Our aim that day in Yarl’s Wood Immigration Removal Centre was to offer such a good time that these young minds would temporarily fly beyond the barbed wire-topped fences, locked doors and gates. For a short while, Karin and I too might almost have forgottten where we were. It was the five-year-olds, two brothers, who reminded us. Avoiding eye contact, even when persuaded to help hold a long reel of paper for a story-drawing, these little boys told us through their body language and silent faces that they were traumatised.
All these children had experienced the terror of a dawn raid by the UK Border Agency and forced removal to detention-cum-prison. Some 2,000 children are put through this ordeal every year, even though families don’t abscond. As Dave Wood of the UK Border Agency let slip in evidence last year to a parliamentary committee, ‘it is not terribly easy for a family unit to abscond’.
So why does our Government continue to lock up children in conditions known to harm their mental and physical health? With an election coming up, few politicians want to risk being seen as ‘soft’ on asylum seekers.
But the medical profession has taken the lead in calling for the immediate end to child detention. Many children’s authors have spoken out strongly, and I call upon early years professionals to take action. My friends at End Child Detention Now can help you. Contact them at www.ecdn.org, which also has links to the public petition and the doctors’ petition. And hold your parliamentary candidates to account.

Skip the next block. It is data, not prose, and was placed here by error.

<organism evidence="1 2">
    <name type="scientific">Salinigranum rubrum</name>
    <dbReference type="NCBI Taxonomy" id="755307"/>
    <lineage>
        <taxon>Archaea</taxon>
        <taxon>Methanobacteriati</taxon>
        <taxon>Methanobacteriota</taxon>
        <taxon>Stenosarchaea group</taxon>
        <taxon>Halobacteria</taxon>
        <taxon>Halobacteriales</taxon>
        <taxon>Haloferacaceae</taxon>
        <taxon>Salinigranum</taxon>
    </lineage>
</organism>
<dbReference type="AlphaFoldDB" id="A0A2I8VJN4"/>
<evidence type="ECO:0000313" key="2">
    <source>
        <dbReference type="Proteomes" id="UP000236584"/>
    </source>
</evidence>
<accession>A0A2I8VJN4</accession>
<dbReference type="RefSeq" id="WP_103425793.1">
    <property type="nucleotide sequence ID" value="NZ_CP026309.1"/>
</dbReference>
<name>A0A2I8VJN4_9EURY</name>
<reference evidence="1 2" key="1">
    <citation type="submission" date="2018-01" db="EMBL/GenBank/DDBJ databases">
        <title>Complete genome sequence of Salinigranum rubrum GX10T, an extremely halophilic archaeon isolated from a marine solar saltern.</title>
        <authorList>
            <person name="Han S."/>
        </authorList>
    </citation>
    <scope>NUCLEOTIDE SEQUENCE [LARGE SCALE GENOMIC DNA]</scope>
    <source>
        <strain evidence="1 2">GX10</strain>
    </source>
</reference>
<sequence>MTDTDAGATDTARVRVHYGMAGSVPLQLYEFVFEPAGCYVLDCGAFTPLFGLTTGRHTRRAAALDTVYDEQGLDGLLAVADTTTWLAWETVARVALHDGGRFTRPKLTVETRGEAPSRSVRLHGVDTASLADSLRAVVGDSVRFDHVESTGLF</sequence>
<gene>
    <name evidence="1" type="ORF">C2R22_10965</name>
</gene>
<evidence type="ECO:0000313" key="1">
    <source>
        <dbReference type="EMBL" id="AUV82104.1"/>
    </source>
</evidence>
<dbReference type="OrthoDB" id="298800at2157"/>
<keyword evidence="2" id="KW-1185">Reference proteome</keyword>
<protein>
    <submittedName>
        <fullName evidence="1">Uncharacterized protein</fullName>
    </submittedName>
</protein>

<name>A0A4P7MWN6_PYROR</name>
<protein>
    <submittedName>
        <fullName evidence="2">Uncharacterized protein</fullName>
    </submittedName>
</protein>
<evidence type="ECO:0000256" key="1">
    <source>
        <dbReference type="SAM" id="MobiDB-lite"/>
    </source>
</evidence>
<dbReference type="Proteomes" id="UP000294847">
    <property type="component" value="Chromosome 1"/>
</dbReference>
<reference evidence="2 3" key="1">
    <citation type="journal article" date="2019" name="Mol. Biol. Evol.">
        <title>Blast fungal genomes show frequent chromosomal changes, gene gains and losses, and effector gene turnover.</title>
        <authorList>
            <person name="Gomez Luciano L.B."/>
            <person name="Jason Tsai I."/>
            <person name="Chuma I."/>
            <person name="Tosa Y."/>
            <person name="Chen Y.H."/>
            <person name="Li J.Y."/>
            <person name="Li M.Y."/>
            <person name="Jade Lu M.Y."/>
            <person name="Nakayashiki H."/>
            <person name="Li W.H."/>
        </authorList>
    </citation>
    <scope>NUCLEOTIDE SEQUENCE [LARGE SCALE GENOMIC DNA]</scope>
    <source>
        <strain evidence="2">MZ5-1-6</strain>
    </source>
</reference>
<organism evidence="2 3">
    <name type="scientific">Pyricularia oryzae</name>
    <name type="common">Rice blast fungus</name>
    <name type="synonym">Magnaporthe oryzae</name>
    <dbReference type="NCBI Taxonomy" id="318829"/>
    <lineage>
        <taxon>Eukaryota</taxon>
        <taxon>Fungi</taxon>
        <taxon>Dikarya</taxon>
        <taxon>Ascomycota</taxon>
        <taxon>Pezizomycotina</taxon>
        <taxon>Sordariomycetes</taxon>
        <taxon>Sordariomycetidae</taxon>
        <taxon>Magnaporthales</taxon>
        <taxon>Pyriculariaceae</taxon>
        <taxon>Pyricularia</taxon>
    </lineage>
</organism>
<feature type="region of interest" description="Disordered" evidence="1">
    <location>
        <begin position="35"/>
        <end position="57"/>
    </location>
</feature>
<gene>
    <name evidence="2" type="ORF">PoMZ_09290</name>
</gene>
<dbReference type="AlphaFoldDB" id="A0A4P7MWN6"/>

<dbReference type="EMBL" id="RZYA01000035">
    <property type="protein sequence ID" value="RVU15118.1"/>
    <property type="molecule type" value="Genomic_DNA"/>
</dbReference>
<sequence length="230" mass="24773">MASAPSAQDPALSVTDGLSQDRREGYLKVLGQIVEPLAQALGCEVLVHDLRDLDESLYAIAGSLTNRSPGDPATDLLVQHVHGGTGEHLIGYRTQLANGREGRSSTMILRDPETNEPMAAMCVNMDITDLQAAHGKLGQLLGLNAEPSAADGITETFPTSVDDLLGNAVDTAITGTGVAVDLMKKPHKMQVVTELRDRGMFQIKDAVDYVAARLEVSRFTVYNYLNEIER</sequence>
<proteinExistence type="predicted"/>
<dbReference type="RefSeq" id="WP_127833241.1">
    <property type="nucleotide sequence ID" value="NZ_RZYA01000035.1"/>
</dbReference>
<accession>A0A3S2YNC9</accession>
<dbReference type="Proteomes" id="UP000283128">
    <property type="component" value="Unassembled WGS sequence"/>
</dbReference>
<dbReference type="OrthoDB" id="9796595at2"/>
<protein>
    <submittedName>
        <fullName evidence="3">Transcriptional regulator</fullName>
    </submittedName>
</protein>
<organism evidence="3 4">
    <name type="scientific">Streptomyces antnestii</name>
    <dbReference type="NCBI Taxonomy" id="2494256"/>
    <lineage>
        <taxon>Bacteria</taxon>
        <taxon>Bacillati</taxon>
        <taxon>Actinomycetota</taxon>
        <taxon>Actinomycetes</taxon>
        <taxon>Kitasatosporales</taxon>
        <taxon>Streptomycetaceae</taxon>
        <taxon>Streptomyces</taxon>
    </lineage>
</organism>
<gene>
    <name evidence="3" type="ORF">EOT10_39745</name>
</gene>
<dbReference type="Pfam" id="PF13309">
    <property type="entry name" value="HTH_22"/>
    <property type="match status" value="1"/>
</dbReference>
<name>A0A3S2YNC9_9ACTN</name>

A pdf of the article can be found here.
ECDN is urging all its supporters to cast their votes for the candidates most likely to support a ban on holding children in immigration detention centres in the next parliament—whichever party or parties form the next government. If government ministers think they can lock children up without suffering any electoral consequences, they should think again, as this excellent local campaign from Liberal Democrat candidate Dave Raval (pictured) in Hackney South and Shoreditch—the seat currently held by Child Detention Minister Meg Hillier—demonstrates.
How ironic that the Labour MP in neighbouring Hackney North and Stoke Newington, Diane Abbott has been a stalwart campaigner for getting women and children out of Yarl’s Wood while Hillier has been busy making up ludicrous stories about why thousands more children need to be locked up. There should be no safe seats for politicians who trample on the human rights of innocent families fleeing persecution. Work to elect and support candidates like Dave and Diane who have pledged to end child detention and urge all those who are unfortunate enough to have Woolas and Hillier for MPs to reject them at the ballot box on May 6th.